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A man severe he was, and stern to view,
I knew him well, and every truant knew;
Well had the boding tremblers learned to trace
The day's disasters in his morning face;
Full well they laughed with counterfeited glee
At all his jokes, for many a joke had he;
Full well the busy whisper, circling round,
Conveyed the dismal tidings when he frowned-
Yet he was kind, or if severe in aught,
The love he bore to learning was in fault.
The village all declared how much he knew;
'Twas certain he could write, and cipher too;
Lands he could measure, terms and tides presage-
And e'en the story ran that he could gauge;
In arguing too, the parson owned his skill,
For e'en though vanquished, he could argue still,
While words of learned length and thundering sound
Amazed the gazing rustics ranged around-
And still they gazed, and still the wonder grew
That one small head could carry all he knew.
But passed is all his fame: the very spot,
Where many a time he triumphed, is forgot.
Near yonder thorn, that lifts its head on high,
Where once the sign-post caught the passing eye,
Low lies that house where nut-brown draughts inspired,
Where gray-beard mirth and smiling toil retired,
Where village statesmen talked with looks profound,
And news much older than their ale went round.
Imagination fondly stoops to trace
The parlor splendor of that festive place:
The whitewashed wall, the nicely sanded floor,
The varnished clock that ticked behind the door-
The chest contrived a double debt to pay,
A bed by night, a chest of drawers by day-
The pictures placed for ornament and use,
The twelve good rules, the royal game of goose-
The hearth, except when winter chilled the day,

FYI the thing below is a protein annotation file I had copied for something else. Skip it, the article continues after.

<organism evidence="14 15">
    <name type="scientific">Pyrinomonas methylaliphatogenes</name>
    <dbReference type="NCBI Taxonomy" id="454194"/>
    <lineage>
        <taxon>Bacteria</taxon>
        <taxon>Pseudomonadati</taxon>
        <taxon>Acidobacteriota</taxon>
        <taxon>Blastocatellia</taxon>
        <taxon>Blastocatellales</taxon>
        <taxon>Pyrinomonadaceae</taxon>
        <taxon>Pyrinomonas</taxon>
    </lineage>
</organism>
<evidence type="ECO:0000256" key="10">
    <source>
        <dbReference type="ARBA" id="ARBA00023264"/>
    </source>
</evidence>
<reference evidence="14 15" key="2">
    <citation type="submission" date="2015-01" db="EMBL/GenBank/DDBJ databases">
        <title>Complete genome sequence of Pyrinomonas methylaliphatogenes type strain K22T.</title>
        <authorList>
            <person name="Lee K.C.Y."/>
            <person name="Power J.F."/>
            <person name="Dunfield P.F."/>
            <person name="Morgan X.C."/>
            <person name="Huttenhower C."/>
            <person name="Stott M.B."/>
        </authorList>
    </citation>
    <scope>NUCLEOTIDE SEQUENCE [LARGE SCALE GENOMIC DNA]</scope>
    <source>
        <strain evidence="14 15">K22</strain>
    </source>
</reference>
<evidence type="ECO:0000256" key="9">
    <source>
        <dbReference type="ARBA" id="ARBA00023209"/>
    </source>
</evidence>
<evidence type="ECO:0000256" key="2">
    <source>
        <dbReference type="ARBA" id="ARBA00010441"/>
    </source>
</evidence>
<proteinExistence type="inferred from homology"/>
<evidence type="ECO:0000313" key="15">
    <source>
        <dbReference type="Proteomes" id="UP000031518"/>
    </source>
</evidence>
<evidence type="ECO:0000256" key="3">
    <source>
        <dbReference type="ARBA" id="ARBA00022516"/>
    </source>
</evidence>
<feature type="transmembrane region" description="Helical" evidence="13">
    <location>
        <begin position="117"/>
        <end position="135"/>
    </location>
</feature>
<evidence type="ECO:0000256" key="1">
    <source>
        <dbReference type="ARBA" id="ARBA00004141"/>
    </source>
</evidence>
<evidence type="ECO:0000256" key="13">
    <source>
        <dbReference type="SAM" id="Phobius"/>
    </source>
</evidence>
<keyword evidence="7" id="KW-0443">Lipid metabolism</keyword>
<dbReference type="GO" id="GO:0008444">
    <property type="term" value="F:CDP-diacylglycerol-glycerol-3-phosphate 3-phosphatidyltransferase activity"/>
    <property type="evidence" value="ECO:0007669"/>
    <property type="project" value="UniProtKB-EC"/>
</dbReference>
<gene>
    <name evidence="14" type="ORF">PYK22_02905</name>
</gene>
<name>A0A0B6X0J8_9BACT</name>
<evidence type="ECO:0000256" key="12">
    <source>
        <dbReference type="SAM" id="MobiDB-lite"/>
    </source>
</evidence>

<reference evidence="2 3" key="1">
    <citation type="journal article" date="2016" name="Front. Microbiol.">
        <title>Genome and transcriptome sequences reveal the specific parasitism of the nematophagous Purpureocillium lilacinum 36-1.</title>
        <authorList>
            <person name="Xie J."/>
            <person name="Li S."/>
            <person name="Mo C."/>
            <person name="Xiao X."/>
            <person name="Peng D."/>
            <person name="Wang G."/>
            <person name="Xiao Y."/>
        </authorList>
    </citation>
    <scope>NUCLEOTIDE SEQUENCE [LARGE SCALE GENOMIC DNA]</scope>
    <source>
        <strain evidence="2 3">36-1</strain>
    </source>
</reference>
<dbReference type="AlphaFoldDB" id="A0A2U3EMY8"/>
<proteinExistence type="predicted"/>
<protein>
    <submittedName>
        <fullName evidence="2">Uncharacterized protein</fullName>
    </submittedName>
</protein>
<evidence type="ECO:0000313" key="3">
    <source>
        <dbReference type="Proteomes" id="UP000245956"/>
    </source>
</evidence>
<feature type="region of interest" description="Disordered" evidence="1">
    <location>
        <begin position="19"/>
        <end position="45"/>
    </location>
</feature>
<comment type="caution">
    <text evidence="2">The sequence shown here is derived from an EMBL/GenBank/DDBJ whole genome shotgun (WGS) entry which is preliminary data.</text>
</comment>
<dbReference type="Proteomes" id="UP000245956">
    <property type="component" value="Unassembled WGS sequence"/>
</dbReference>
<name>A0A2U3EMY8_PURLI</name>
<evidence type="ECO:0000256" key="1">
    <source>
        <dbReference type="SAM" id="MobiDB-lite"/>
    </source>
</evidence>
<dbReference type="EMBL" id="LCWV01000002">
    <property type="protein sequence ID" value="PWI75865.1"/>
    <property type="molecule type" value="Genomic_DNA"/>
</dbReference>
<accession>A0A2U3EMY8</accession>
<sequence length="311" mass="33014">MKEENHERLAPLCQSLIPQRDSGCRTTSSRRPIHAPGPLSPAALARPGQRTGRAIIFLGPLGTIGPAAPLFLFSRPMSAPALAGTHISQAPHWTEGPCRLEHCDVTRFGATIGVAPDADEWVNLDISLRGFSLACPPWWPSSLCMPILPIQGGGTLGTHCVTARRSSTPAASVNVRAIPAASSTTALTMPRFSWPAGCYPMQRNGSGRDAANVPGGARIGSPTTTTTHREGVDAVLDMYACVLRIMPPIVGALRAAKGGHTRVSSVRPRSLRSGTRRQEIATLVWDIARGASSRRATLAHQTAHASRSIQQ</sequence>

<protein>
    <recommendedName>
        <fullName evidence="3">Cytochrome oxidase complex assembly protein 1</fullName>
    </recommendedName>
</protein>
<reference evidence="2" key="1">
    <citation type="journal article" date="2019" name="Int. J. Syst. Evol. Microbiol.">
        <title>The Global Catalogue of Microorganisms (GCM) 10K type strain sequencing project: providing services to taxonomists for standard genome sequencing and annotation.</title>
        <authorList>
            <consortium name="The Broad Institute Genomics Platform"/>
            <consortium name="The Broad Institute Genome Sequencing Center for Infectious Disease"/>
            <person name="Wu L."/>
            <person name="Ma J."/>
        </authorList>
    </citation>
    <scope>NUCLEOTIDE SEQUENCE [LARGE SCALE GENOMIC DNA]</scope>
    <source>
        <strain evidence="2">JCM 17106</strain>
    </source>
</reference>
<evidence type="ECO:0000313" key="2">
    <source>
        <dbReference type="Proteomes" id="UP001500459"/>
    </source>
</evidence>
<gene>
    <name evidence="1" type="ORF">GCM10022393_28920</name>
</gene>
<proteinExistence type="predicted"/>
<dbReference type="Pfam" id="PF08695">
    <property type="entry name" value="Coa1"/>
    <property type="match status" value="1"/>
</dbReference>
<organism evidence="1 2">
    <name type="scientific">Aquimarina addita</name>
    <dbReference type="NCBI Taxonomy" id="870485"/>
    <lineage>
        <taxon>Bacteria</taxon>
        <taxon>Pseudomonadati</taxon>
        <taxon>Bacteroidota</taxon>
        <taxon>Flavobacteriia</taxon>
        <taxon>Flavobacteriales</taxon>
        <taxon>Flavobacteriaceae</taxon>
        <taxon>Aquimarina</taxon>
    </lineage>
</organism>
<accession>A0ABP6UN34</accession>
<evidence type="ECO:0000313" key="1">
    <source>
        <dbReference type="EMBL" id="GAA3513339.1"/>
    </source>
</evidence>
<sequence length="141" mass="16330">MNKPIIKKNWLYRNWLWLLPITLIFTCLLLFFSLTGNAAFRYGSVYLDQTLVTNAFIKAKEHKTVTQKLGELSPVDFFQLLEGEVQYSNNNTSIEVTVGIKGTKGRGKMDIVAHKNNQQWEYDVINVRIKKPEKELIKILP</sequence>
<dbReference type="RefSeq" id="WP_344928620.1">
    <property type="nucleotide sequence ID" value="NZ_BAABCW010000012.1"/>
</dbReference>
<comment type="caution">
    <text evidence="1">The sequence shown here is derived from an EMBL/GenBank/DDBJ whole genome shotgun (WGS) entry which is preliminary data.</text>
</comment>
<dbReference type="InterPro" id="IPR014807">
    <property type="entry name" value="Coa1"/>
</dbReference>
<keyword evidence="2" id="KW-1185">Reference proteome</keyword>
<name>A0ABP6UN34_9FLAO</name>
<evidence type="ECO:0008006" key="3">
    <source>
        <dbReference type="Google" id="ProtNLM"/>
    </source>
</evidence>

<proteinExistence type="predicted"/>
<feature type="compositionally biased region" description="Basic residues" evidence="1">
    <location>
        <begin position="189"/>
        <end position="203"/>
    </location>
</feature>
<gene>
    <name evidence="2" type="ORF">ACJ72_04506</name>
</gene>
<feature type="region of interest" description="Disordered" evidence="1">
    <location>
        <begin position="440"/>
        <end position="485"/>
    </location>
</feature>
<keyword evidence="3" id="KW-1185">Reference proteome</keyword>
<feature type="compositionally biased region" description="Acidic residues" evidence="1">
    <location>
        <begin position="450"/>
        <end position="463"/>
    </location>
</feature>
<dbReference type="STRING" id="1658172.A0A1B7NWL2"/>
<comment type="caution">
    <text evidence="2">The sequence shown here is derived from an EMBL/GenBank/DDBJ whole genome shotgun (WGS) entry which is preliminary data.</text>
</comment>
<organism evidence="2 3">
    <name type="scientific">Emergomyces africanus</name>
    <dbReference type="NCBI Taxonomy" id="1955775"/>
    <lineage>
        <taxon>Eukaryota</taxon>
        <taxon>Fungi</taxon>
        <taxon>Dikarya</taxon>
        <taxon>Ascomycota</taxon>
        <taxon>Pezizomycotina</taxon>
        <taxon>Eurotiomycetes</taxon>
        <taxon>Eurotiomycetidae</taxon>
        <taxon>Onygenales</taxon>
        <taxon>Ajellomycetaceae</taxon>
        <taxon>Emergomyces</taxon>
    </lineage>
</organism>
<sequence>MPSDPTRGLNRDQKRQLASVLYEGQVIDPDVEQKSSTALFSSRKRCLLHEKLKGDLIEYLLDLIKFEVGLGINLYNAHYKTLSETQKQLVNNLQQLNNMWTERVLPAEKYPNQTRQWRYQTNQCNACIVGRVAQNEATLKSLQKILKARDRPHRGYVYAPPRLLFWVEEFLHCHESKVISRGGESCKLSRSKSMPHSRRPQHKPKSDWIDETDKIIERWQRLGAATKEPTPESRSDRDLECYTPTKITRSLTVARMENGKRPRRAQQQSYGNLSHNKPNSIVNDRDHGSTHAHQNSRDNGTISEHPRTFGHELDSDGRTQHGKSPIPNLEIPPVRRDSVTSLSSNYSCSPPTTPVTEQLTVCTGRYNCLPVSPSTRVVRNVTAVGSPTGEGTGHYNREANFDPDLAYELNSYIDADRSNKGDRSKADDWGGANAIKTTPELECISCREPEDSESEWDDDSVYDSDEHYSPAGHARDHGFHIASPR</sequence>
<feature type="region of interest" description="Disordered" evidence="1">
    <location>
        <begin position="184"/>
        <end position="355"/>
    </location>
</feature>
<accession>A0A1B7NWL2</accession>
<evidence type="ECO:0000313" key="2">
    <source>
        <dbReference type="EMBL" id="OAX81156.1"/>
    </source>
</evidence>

With aspen boughs and flowers and fennel gay-
While broken teacups, wisely kept for show,
Ranged o'er the chimney, giistened in a row,
Vain transitory splendors! could not all
Reprieve the tottering mansion from its fall ?
Obscure, it sinks; nor shall it more impart
An hour's importance to the poor man's heart.
Abou Ben Adhem (may his tribe increase !)
Awoke one night from a deep dream of peace,
And saw within the moonlight in his room,
Making it rich and like a lily in bloom,
An Angel writing in a book of gold:
Exceeding peace had made Ben Adhem bold,
And to the Presence in the room he said,
“What writest thou?” The Vision raised its head,
And, with a look made of all sweet accord, Answered, “The names of those who love the Lord.” “And is mine one?” said Abou. Nay, not so," Replied the Angel. Abou spoke more low, But cheerly still; and said, “I pray thee, then, Write me as one that loves his fellow-men.'
The Angel wrote, and vanished. The next night
It came again, with a great wakening light,
And showed the names whom love of God had blessed, -
And, lo! Ben Adhem's name led all the rest !
THE CHARIOT OF THE FAIRY QUEEN.
In shape no bigger than an agate stone,
On the forefinger of an alderman,
Drawn with a team of little atomies
Athwart men's noses as they lie asleep:
Her wagon-spokes made of long spinners' legs;
The cover, of the wings of grasshoppers;
The traces, of the smallest spider's web;
The collars, of the moonshine's watery beams;
The whip, of cricket's bone; the lash, of film;
Her wagoner, a small gray-coated gnat:
Her chariot is an empty hazel-nut,
Made by the joiner squirrel, or old grub;
Time out of mind the fairies' coach-makers.
And in this state she gallops night by night.
THE PIED PIPER OF HAMELIN.
Hamelin Town's in Brunswick,
By famous Hanover city;
The river Weser deep and wide
Washes its walls on the southern side;
A pleasanter spot you never spied;
But, when begins my ditty,
Almost five hundred years ago,
To see the townsfolk suffer so
From vermin, was a pity.
Rats! They fought the dogs and killed the cats, And bit the babies in their cradles, And ate the cheeses out of the vats, And licked the soup from the cook's own ladles, Split open the kegs of salted sprats, Made nests inside men's Sunday hats, And even spoiled the women's chats, By drowning their speaking With shrieking and squeaking In fifty different sharps and flats.